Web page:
Here are some friendly rules on how to make the most of your in-flight entertainment from someone who’s spent enough time in the sky to know.
Nothing feels less like a cinematic experience than watching a major motion picture on a tiny television screen eight inches away from your face. No matter how alluring the in-flight entertainment options might seem – no matter how long you’ve been putting off The Commuter only to discover it right there in front of you – there is still something extremely disheartening about watching a movie on a three-hour flight. As someone who recently lived in Alaska but often planned annual trips to visit family in Alaska, I often struggled with the convenience of in-flight movies versus the utterly bland and forgettable viewing experience.
Over time, though, I developed a kind of logic that allowed me to make the most of these flights. Movies watched on an airplane still count; I still share my immediate reaction to the movie on Twitter and dutifully log the screening in my Letterboxd account after it’s over. But to feel like I’m making the most of the experience, I’ve come up with a few rules on what I will and won’t watch on airplanes. Hopefully, these will help some of you avoid the mistakes made by others in my life, such as the time [REDACTED] elected to watch Alfonso Cuarón’s Gravity at 40,000 feet. No part of that seems like a worthwhile experience.
Let’s start with the golden rules. Obviously, you’ll want to avoid any movies that are prefaced with the dreaded ‘edited for content’ warning. Most R-rated films will feature some degree of editing – a snipped sex scene here, a cut explicit display of violence there – leaving you with approximately 96.7% of the actual film (or 0% if you round down, as you really should). Does it matter in the grand scheme of things that your in-flight screening of Deadpool doesn’t say ‘fuck’ an extra six or seven times? Maybe not, but then again, you’re talking to someone who has long waffled over getting a timecode tattoo because I’m worried the movie scene in question won’t line up with both the theatrical and the home video cuts. These things matter because they do.
It’s also important to prioritize non-American cinema when browsing through the in-flight movies. Delta Airlines, for example, often features a robust selection of Japanese and South Korean movies. These films are rarely edited for content and often feature titles that have yet to receive distribution in the United States, making them a nice little bonus for any cinephiles traveling the country for weddings or college reunions. Back in 2015, our own Rob Hunter reviewed Assassination Classroom, a bonkers action-comedy based on the popular Japanese comic book series of the same name; while the live-action film remains difficult to track down on traditional streaming services, I was able to watch the film for myself on one surprisingly entertaining cross-country flight. When you have the chance to watch something you won’t see otherwise, you take it, even if it’s on a screen the size of your palm.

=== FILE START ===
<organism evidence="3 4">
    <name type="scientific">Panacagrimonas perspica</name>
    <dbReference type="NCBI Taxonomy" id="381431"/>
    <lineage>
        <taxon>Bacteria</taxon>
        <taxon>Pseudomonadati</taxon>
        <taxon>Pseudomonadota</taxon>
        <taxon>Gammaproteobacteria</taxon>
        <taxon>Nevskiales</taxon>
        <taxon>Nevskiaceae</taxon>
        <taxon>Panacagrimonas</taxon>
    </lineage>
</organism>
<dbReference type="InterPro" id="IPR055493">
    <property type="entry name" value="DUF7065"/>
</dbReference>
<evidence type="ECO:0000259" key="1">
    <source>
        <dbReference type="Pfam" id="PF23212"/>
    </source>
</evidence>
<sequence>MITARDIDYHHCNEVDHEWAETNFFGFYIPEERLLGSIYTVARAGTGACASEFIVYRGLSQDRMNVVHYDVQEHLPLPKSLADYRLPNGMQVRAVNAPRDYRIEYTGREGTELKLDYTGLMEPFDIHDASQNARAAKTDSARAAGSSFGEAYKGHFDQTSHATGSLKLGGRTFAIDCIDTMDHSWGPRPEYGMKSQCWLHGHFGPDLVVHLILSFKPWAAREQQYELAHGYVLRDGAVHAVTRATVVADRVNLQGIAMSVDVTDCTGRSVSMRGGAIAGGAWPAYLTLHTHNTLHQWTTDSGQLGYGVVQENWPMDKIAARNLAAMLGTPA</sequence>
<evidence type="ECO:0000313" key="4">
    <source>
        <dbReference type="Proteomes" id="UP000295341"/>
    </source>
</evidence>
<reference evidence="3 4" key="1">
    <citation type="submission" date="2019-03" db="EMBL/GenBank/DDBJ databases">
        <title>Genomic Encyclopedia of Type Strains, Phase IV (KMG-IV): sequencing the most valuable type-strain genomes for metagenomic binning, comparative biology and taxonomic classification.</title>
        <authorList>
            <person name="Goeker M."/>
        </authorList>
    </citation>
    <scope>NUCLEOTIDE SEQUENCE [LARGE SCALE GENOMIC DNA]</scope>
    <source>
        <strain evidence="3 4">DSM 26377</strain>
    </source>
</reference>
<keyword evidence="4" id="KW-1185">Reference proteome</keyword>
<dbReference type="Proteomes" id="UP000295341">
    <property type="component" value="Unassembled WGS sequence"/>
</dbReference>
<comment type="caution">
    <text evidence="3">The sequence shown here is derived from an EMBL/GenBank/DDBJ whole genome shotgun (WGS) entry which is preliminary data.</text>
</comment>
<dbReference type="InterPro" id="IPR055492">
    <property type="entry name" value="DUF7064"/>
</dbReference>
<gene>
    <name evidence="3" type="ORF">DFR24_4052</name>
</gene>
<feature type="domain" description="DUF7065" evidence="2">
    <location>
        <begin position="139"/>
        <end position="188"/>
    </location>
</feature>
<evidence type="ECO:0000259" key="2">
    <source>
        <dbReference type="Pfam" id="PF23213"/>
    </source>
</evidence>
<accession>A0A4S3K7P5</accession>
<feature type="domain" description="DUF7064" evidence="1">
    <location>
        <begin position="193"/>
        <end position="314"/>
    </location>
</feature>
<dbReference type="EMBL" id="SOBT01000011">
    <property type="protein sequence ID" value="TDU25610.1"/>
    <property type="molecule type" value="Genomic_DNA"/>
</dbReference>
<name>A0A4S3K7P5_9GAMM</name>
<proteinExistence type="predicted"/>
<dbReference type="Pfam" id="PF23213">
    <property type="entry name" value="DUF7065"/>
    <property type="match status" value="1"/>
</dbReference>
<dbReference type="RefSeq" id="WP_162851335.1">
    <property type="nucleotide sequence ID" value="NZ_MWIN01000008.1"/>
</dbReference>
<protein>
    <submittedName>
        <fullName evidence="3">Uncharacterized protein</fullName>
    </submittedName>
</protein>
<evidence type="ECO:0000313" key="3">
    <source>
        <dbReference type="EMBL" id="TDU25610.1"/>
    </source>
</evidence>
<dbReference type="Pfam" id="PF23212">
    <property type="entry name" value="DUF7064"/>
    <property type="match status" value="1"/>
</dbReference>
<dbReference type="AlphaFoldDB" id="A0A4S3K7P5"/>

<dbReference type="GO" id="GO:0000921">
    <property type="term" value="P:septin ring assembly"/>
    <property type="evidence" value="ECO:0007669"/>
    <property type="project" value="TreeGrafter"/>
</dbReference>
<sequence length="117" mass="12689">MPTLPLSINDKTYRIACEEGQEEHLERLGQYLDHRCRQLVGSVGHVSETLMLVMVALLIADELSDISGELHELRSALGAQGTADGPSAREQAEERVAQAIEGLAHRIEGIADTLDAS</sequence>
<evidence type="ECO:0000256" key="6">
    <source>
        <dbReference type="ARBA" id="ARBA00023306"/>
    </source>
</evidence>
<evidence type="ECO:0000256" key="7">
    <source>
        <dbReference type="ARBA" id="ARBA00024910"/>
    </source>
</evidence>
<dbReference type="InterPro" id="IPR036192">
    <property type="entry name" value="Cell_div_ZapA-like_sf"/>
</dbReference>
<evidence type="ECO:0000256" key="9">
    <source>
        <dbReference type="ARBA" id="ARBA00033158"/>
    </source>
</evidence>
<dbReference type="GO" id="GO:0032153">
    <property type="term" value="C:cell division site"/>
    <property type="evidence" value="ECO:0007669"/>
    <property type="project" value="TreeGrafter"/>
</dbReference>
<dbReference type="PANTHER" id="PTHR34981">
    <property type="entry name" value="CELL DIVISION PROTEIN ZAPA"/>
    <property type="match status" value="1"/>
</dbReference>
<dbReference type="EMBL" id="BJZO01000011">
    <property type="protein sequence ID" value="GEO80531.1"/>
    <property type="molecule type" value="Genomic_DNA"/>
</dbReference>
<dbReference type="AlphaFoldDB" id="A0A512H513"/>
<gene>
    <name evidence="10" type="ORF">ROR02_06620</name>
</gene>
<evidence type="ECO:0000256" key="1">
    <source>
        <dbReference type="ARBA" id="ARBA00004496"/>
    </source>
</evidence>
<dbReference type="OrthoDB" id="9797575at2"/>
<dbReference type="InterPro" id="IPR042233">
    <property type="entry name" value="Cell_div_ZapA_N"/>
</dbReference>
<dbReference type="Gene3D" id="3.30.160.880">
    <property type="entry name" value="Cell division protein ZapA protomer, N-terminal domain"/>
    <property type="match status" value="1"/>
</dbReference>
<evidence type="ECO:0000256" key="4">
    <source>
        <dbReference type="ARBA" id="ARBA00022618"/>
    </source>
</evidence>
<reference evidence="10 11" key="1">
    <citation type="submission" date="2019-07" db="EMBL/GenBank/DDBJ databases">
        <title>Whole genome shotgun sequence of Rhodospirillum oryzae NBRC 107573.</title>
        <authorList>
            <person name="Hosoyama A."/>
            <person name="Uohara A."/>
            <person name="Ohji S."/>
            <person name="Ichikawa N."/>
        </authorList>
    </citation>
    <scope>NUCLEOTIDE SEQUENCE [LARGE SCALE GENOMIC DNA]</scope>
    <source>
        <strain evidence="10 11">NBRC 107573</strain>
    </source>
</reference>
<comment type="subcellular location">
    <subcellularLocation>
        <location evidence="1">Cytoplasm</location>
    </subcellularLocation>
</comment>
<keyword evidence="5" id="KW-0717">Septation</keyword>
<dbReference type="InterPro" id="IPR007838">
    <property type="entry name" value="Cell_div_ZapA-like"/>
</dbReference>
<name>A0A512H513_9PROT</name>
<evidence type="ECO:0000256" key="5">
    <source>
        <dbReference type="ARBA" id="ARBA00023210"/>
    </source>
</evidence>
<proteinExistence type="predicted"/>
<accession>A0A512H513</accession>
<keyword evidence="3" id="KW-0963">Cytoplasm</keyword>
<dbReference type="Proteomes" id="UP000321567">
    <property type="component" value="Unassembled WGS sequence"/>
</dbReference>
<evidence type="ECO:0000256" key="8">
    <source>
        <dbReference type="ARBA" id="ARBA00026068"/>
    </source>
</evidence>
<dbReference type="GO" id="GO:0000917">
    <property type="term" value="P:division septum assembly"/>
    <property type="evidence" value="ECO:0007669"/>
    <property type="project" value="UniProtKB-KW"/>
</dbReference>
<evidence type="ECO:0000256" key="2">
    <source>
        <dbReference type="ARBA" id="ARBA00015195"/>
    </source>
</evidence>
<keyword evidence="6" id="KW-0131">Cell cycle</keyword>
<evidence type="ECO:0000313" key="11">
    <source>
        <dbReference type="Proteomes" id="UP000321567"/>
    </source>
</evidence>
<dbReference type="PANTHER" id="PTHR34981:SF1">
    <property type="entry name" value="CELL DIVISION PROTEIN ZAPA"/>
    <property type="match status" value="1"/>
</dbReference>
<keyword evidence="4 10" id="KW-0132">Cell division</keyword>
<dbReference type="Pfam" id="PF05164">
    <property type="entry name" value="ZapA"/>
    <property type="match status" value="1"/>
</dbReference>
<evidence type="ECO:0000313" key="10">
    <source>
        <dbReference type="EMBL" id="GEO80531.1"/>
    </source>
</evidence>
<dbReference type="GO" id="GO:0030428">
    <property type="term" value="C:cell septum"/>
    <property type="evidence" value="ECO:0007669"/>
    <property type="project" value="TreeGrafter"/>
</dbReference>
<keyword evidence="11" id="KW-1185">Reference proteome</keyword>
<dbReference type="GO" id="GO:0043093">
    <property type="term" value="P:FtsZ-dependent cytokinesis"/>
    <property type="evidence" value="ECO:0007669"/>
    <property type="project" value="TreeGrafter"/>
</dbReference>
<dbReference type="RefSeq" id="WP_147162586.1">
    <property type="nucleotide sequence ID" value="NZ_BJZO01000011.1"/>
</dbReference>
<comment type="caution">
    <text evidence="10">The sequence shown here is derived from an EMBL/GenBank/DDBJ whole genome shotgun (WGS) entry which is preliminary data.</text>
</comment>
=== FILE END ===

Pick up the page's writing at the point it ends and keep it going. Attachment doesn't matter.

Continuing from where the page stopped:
But what if neither of these scenarios are applicable? What if your airline gives you plenty of options or you have a few hours before your flight with a strong internet connection and enough space on your iPad to download a movie or two? First and foremost, never, ever, watch a movie for the first time on a plane if you think you might watch it seriously in any other circumstances. In-flight entertainment is reserved for movies like Proud Mary and The Foreigner – currently available on an airline near you! – movies that you absolutely skipped at the theater but can have some small flicker of interest in watching someday. I often feel that life is to short to watch mediocre movies you know will only be OK at best, but if you’re given the choice between watching a film on an airplane and never watching it at all, the airplane can (and should) always win out. If all else fails, feel free to rewatch movies with abandon. Once you’ve seen Mad Max: Fury Road on the biggest screen possible, you shouldn’t even want to watch it on an iPad on an airplane, but you do you, I guess.
Do I practice what I preach? You betchya. Back in 2016, my wife and I took a flight to Vietnam, which left me plenty of time to work through a few in-flight movies. According to my Letterboxd, the movies I chose to watch on those flights included Run All Night, Independence Day: Resurgence, Seventh Son, Phantom Detective, and Operation Chromite, a perfect summation of all the logic laid out above. The first three were movies that, with all due respect to Jaume Collet-Serra, I probably would never have watched outside an airplane; the latter two were new South Korean releases that I would’ve struggled to track down on American soil. By sticking to these rules, I was able to check out some titles I was mildly interested in without feeling guilty about passing over more deserving works. It may not have been an ideal viewing experience, but now that I’ve seen Independence Day: Resurgence, I feel pretty comfortable saying no circumstances could’ve pulled that film back from the brink.
I mean, what else am I going to do on an airplane? Read?